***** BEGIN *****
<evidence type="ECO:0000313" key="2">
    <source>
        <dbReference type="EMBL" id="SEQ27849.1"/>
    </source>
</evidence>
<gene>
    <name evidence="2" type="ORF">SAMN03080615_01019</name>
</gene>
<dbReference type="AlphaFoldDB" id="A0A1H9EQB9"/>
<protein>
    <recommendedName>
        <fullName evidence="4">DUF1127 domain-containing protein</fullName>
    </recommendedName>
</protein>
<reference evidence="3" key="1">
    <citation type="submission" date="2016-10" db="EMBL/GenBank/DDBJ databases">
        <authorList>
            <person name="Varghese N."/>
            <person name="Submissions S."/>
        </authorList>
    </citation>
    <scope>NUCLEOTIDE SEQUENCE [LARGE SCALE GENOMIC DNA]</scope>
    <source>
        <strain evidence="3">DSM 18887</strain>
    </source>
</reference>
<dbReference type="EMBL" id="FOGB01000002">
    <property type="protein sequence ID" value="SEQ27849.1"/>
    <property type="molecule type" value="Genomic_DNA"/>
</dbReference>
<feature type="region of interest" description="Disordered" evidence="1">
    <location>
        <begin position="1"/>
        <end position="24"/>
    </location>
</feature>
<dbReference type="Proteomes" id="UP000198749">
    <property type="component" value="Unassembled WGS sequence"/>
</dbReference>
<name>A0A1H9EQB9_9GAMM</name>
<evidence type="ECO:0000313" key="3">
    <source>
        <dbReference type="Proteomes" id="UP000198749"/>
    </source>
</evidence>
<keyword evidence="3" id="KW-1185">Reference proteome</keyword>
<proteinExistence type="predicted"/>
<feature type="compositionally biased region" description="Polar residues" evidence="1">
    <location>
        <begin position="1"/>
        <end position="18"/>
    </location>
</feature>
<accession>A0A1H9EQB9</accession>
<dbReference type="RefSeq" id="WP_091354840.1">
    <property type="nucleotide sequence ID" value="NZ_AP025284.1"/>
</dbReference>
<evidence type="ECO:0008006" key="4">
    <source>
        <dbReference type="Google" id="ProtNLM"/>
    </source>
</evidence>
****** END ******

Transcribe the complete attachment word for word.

<evidence type="ECO:0000313" key="2">
    <source>
        <dbReference type="EMBL" id="SEQ27849.1"/>
    </source>
</evidence>
<gene>
    <name evidence="2" type="ORF">SAMN03080615_01019</name>
</gene>
<dbReference type="AlphaFoldDB" id="A0A1H9EQB9"/>
<protein>
    <recommendedName>
        <fullName evidence="4">DUF1127 domain-containing protein</fullName>
    </recommendedName>
</protein>
<reference evidence="3" key="1">
    <citation type="submission" date="2016-10" db="EMBL/GenBank/DDBJ databases">
        <authorList>
            <person name="Varghese N."/>
            <person name="Submissions S."/>
        </authorList>
    </citation>
    <scope>NUCLEOTIDE SEQUENCE [LARGE SCALE GENOMIC DNA]</scope>
    <source>
        <strain evidence="3">DSM 18887</strain>
    </source>
</reference>
<dbReference type="EMBL" id="FOGB01000002">
    <property type="protein sequence ID" value="SEQ27849.1"/>
    <property type="molecule type" value="Genomic_DNA"/>
</dbReference>
<feature type="region of interest" description="Disordered" evidence="1">
    <location>
        <begin position="1"/>
        <end position="24"/>
    </location>
</feature>
<dbReference type="Proteomes" id="UP000198749">
    <property type="component" value="Unassembled WGS sequence"/>
</dbReference>
<name>A0A1H9EQB9_9GAMM</name>
<evidence type="ECO:0000313" key="3">
    <source>
        <dbReference type="Proteomes" id="UP000198749"/>
    </source>
</evidence>
<keyword evidence="3" id="KW-1185">Reference proteome</keyword>
<proteinExistence type="predicted"/>
<feature type="compositionally biased region" description="Polar residues" evidence="1">
    <location>
        <begin position="1"/>
        <end position="18"/>
    </location>
</feature>
<accession>A0A1H9EQB9</accession>
<dbReference type="RefSeq" id="WP_091354840.1">
    <property type="nucleotide sequence ID" value="NZ_AP025284.1"/>
</dbReference>
<evidence type="ECO:0008006" key="4">
    <source>
        <dbReference type="Google" id="ProtNLM"/>
    </source>
</evidence>